This paper might have been more accurately entitled "An Unusual Complication of the Twist," for it was shortly after doing "the twist" that the patient began to complain of pain in the popliteal fossa.
Arterial aneurysms of the lower extremity occur infrequently. Mills, at the Mayo Clinic, reported an incidence of only 3.5% in 396 cases of aneurysms.1 Even so, the popliteal artery is the vessel most commonly the site of peripheral aneurysm formation.2 The commonest etiologic factor in such aneurysms is arteriosclerosis.3 In 100 cases reviewed by Gifford, Hines, and Janes,4 32 cases were associated with arteriosclerosis, 3 with syphilis, 1 with mycotic infection, and 1 with trauma. No case of popliteal aneurysm associated with osteochondroma or exostosis of the femur was reported by this group of investigators. Brailsford,5 in his radiology textbook, makes references to a case; however, a detailed case report does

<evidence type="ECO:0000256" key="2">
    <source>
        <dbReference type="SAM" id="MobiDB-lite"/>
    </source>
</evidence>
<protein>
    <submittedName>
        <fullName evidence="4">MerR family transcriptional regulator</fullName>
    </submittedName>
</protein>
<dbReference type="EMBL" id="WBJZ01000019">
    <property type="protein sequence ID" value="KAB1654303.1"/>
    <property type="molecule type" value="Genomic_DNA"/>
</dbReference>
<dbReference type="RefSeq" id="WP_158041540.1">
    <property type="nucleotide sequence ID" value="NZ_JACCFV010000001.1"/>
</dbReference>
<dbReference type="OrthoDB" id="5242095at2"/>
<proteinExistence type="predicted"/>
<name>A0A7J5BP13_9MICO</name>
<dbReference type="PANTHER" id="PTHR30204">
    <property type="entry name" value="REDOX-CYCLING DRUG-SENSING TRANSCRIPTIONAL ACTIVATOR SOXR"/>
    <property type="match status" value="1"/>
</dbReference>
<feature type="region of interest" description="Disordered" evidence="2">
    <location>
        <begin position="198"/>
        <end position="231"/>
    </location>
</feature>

ANASTASI GW, WERTHEIMER HM, BROWN JR. Popliteal Aneurysm With Osteochondroma of the Femur. Arch Surg. 1963;87(4):636–639. doi:10.1001/archsurg.1963.01310160098018
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